Indiana

Education, From The Capitol To The Classroom

Peter Balonon-Rosen

Reporter

Peter Balonon-Rosen is a multimedia reporter/producer for WFIU/WTIU news. Peter covers issues, innovations and reforms that affect Indiana education. He comes to WFIU/WTIU from WBUR in Boston, where he served as lead education reporter for WBUR's Learning Lab. Peter graduated from Tufts University with a bachelor's degree in American Studies and certificate in Film Studies. When he's not in the newsroom, Peter enjoys playing music, arguing about who's the best Ramone (Dee Dee, duh) and reading good fiction. You can follow him on Twitter @pbalonon_rosen. Email: pbalonon@indiana.edu

Legislation Sent To Gov. For New Indiana Test, Graduation Pathways

The legislature sent the governor a bill that changes the future of the state assessment system. (James Martin/Flickr)

The legislature sent the governor a bill that changes the future of the state assessment system. (James Martin/Flickr)” credit=”

It’s (almost) official. ISTEP+ is out. ILEARN is in.

Lawmakers pushed through legislation Friday to develop new statewide testing program known as Indiana’s Learning Evaluation Assessment Readiness Network or ILEARN. The legislation also creates multiple pathways to meet high school graduation requirements.

Students would be able to meet state graduation requirements under a number of options. Those include passing end of course assessments, achieving a certain score a college entrance exam like the SAT or ACT, passing international baccalaureate or advanced placement exams or receiving industry certifications.

The state board of education would determine how each pathway operates.

The new test and graduation requirements are set to take effect during the 2018-2019 school year, barring any unforeseen moves by Gov. Eric Holcomb.

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Indiana’s New Pre-K Plan Expands To 20 Counties, Ties To Vouchers

Indiana's preschool pilot program would expand to 15 new counties and include a controversial option for online preschool under legislation heading to the governor's desk. (Barnaby Wasson/Flickr)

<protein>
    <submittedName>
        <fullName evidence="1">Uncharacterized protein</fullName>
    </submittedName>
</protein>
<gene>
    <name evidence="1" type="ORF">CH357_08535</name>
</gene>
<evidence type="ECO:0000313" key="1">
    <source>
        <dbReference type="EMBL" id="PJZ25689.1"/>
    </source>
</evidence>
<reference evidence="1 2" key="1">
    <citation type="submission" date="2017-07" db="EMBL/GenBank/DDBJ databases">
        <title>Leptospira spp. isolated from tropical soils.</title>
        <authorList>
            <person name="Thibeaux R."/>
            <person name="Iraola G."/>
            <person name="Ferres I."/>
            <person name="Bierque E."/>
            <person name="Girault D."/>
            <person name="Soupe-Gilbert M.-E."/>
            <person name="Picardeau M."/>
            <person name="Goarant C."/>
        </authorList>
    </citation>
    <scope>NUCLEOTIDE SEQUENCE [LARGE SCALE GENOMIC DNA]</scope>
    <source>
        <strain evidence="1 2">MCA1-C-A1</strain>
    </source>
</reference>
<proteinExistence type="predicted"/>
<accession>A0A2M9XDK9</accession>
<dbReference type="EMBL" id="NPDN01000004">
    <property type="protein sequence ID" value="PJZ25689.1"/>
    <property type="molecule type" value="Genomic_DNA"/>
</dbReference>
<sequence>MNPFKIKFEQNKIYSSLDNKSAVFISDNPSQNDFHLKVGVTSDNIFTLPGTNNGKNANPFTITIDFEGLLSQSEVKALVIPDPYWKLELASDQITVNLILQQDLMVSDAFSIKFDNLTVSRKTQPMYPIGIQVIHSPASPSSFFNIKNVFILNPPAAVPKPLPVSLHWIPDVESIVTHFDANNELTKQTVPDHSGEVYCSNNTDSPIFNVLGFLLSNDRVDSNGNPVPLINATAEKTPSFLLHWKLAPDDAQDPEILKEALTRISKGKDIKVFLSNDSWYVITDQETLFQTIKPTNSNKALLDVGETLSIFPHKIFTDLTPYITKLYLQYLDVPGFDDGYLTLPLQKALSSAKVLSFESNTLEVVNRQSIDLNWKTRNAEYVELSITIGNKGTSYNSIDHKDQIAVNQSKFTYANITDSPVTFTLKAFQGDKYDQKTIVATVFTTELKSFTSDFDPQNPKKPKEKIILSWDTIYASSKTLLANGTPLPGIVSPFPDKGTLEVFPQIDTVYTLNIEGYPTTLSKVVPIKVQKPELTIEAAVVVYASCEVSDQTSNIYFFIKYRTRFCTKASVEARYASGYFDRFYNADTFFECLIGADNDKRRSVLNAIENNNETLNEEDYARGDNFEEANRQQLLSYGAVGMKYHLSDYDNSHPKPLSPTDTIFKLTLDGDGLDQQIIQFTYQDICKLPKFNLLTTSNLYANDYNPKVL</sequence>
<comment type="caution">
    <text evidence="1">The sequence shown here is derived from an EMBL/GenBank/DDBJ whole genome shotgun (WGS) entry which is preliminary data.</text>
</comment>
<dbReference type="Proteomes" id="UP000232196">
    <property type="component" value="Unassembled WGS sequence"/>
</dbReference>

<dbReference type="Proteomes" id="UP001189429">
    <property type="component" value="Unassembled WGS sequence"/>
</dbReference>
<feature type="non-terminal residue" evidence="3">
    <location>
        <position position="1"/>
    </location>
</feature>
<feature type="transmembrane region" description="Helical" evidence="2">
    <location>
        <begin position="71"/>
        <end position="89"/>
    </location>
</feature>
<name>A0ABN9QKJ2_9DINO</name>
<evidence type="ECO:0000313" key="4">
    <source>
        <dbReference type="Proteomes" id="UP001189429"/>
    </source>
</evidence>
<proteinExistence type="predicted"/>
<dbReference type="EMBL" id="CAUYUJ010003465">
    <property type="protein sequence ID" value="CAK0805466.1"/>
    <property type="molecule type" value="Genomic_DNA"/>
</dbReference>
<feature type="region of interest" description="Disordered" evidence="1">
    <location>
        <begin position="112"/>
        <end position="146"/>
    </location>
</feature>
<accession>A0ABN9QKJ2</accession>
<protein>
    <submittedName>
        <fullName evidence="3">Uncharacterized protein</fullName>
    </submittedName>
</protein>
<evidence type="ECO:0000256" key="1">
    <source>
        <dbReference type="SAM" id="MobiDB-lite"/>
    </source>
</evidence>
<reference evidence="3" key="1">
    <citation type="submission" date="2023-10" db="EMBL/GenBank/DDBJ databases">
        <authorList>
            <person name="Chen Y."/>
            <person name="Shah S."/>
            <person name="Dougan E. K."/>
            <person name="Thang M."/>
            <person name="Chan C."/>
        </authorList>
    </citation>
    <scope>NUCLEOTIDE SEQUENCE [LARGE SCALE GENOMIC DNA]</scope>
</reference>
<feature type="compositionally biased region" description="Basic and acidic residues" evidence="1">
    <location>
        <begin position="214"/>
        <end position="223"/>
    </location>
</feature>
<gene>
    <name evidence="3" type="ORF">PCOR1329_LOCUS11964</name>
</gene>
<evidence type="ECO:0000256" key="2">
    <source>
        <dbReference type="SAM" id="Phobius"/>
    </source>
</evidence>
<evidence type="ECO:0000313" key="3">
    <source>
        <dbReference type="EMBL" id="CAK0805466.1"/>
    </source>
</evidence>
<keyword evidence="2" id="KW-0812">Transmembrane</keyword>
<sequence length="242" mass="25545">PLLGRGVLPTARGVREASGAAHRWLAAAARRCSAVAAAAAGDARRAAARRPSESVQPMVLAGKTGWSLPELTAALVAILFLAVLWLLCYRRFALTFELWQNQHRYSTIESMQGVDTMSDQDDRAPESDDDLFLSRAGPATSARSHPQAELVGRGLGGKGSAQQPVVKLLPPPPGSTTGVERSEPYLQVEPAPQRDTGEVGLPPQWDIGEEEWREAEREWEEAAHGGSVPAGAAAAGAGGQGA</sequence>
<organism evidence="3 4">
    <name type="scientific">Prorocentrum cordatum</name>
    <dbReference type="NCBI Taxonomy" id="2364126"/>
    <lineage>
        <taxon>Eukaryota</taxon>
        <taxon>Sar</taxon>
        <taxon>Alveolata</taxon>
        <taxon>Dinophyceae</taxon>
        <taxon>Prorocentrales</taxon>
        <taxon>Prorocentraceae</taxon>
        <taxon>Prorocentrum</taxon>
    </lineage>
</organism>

Indiana\’s preschool pilot program would expand to 15 new counties and include a controversial option for online preschool under legislation heading to the governor\’s desk. (Barnaby Wasson/Flickr)

A new Indiana plan to expand state-funded preschool allows the program to extend to 15 new counties, ties it to the state’s private school voucher program and includes a controversial option for online preschool.

Currently, the $10 million state-funded On My Way Pre-K program serves around 1,500 low-income students in five counties. Expanding preschool access in Indiana has been a key goal of lawmakers this session, including Gov. Eric Holcomb.

The size of the expansion remains unclear, but under a budget proposal likely to remain intact, the state would double the program’s size. They’d dedicate $20 million to brick-and-mortar preschool annually – and allow it to grow in a limited fashion.

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Cursive Writing Finally Gets Its Day At The Statehouse, Kind Of

(Pixabay)

A stand-alone bill failed at the Statehouse earlier this year, but the penmanship issue got folded into another bill. (Pixabay)

“Should learning cursive be necessary?”

That’s the question Indiana lawmakers voted Thursday to require the Department of Education to ask school teachers, administrators, and school boards. A bill now heading for the Governor’s desk mandates the department to survey whether those groups are in favor or opposed to mandatory instruction of cursive writing.